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random poetry for children kids poems

Can't make up you mind whether you want a funny or sad - long or short - pink or violet poem? Here are a few from our vast poetry collection.



Collection : Poems for Children - 2346

 

The Robber Kitten - Nursery Rhyme by Author Unknown

A kitten once to its mother said,
'I'll never more be good;
But I'll go and be a robber fierce,
And live in a dreary wood,
Wood, wood, wood,
And live in a dreary wood.'

So off it went to the dreary wood,
And there it met a cock,
And blew its hat, with a pistol, off,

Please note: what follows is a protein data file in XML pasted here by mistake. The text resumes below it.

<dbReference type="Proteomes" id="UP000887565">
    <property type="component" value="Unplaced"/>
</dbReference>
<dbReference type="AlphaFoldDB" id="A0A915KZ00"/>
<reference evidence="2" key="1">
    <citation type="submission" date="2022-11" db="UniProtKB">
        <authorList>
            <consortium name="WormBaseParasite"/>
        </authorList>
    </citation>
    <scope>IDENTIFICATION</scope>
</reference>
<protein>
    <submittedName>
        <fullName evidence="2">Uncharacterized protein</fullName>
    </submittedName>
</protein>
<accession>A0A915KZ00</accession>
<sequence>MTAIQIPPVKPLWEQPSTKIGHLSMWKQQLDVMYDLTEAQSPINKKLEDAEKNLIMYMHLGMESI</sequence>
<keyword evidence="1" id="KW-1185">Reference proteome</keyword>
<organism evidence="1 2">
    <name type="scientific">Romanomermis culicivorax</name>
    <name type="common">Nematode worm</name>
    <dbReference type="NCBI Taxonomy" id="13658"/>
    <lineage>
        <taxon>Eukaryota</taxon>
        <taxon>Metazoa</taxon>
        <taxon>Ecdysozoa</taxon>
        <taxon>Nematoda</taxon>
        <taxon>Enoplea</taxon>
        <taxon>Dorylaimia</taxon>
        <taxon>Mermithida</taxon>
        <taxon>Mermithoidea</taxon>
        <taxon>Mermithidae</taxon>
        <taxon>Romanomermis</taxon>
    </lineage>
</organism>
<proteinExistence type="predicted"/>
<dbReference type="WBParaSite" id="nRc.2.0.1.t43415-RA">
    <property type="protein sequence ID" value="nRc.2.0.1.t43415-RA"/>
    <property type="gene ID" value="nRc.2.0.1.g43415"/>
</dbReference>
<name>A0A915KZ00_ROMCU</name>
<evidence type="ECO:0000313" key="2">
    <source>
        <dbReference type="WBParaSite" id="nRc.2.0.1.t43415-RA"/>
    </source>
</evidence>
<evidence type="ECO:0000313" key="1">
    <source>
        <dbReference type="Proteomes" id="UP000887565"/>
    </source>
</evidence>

Which gave it an awful shock!
Shock, shock, shock,
Which gave it an awful shock!

It climbed a tree to rob a nest
Of young and tender owls
But the branch broke off and the kitten fell,
With six tremendous howls!
Hows, hows, howls,
With six tremendous howls!

Soon after that it met a cat;
'Now, give to me your purse;
Or I'll shoot you through, and stab you too,
And kill you, which is worse!
Worse, worse, worse,
And kill you, which is worse.' One day it met a Robber Dog,
And they sat down to drink;
The dog did joke, and laugh and sing
Which made the kitten wink,
Wink, wink, wink!
Which made the kitten wink!

At last they quarrelled; then they fought,
Beneath the greenwood tree;
Till puss was felled with an awful club,
Most terrible to see!
See, see, see,
Most terrible to see!

When puss got up, its eye was shut,
And swelled, and black, and blue;
Moreover, all its bones were sore,
So it began to mew!
Mew, mew, mew,
So it began to mew!

Then up it rose, and scratched its nose,
And went home and said;
'Oh! Mother dear, behold me here,